Saturday, March 12, 2005

Badin Economic Profile

SINDH REGIONAL PLAN ORGANISATION

DRAFTDISTRICT DEVELOPMENT PROFILE/PLANFOR DISTRICT BADIN1998

2000 DISTRICT DEVELOPMENT PROFILE/PLAN BADIN 1998
CONTENT

Chapter Title Page No.
District Map I Development at Galance 1 - 3 Chapter-1 Geographical Characteristics 4 - 6 1.1 Introduction 1.2 Location 1.3 Topography-(Tract/Zone) 1.4 Climate 1.5 Administrative set up
Chapter-2 Demographic Characteristics 7 - 11
2.1 Population 1998 2.2 Settlement pattern (size) urban/rural. - Statistical Tables
Chapter-3 Agriculture 12 - 36
3.1 Land Utilization 3.2 Crop Position 3.2.1 Rice 3.2.2 Wheat 3.2.3 Sugarcane 3.2.4 Minor Crops 3.3 Fertilizer 3.4 Improved Seed 3.5 Pesticides 3.6 Livestock 3.7 Veterinary Institution 3.8 Inland Fisheries 3.9 Forest 3.10 Food Storage -- Statistical Tables

Chapter-3-A Village Electrification 37
Chapter-4 Manufacturing 38 - 42
4.1 Existing Manufacturing 4.2 Industrial Small Scale Units 4.3 District potentials. - Statistical Tables
Chapter-5 Road Net work (Normal/F.T.M) 43 - 48
5.1 Existing Situation 5.2 Road Standards 5.3 Analysis 5.4 Development Gaps - Statistical Tables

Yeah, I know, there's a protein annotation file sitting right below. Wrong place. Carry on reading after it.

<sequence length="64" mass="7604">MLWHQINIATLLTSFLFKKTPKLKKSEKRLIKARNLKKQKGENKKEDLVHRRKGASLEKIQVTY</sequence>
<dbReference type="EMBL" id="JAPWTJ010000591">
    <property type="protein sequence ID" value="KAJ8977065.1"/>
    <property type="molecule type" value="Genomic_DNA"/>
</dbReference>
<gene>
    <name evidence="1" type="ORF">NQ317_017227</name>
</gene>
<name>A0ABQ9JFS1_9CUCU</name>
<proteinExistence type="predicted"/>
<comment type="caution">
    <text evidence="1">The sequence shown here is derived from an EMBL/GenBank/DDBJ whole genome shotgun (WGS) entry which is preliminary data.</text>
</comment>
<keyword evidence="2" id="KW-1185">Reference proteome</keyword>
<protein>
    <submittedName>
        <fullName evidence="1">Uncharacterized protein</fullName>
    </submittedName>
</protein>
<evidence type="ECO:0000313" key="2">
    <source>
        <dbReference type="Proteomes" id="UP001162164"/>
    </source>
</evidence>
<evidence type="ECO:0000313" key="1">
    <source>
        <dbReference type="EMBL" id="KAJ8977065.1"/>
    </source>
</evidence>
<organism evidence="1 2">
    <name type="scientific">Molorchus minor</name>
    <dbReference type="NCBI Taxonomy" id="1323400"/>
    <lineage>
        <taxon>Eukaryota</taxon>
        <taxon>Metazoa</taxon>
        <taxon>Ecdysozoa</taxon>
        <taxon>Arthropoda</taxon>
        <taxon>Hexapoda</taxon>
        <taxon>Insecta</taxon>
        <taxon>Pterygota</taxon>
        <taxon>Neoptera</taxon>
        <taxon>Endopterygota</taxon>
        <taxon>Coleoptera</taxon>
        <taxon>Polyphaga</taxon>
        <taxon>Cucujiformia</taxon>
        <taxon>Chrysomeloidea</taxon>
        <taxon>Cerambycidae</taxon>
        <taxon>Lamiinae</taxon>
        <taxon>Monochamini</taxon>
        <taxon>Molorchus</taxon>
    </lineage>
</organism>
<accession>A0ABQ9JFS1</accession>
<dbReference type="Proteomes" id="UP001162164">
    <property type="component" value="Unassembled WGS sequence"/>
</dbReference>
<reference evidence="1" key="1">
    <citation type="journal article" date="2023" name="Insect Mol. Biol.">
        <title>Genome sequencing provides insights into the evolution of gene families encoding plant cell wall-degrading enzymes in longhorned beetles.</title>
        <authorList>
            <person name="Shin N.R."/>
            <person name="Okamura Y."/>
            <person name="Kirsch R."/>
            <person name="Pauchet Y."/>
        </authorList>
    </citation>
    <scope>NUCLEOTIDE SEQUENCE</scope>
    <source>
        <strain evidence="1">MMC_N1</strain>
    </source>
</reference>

Chapter-6 Education 49 - 56
6.1 Primary Education 6.2 Secondary Education 6.3 High Secondary Education 6.3 College Education 6.4 Technical/Commercial/Vocational Education 6.5 Professional Education 6.6 Medical Education 6.7 Establishment of General University 6.8 Board of Intermediate & Secondary Education - Statistical Tables
Chapter-7 Health 58 - 74
7.1 Existing Position of Health alongwith development gap. - Statistical Tables
Chapter-8 Water Supply & Drainage/ 75 - 89 Sewerage
8.1 Urban Water Supply 8.2 Urban Drainage 8.3 Rural Water Supply 8.4 Rural Drainage 8.5 Facilities provided through Rural Development Department. 8.6 Policy Issues/Options. - Statistical Tables DISTRICT AT GLANCE GENERAL INFORMATION DISTRICT BADIN
S.NO. DESCRIPTION UNIT INFORMATION----- ------------ ----- ------------1. ADMINISTRATIVE SETUP
Sub-Division Nos. 3 Talukas " 4 Union Councils " 42 Market Committee " - Deh " 490 Villages/Settlements " 6,538 Metropolitan/Municipal Corp: " - Municipal Committees " 2 Town Committees " 8 2. AREA Sq. kms. 6,726
3. DEMOGRAPHY
Population (Total) Nos. 11,08,394 Male " 5,82,242 Female " 5,26,152
Rural " 9,24,927 Male " 4,84,888 Female " 4,40,039
Urban " 1,83,467 Male " 97,354 Female " 86,113
Population Density Per sq.km. 169
4. AGRICULTURE (MAJOR CROPS)
Area Hectare
Cotton " 2,732 Rice " 75,449 Wheat " 32,431 Sugarcane " 59,989 Jawar " - Barley " 5,331 Rape Seed & Mustered " 877 Gram " -
Production
Cotton Bales 6,827 Rice M.Tons 1,51,958 Wheat " 48,725 Sugarcane " 38,06,773 Jawar " - Barley " 2,951 Rape Seed & Mustered " 451 Gram " -
S.NO. DESCRIPTION UNIT INFORMATION----- ------------ ----- ------------ 5. INDUSTRIAL SETUP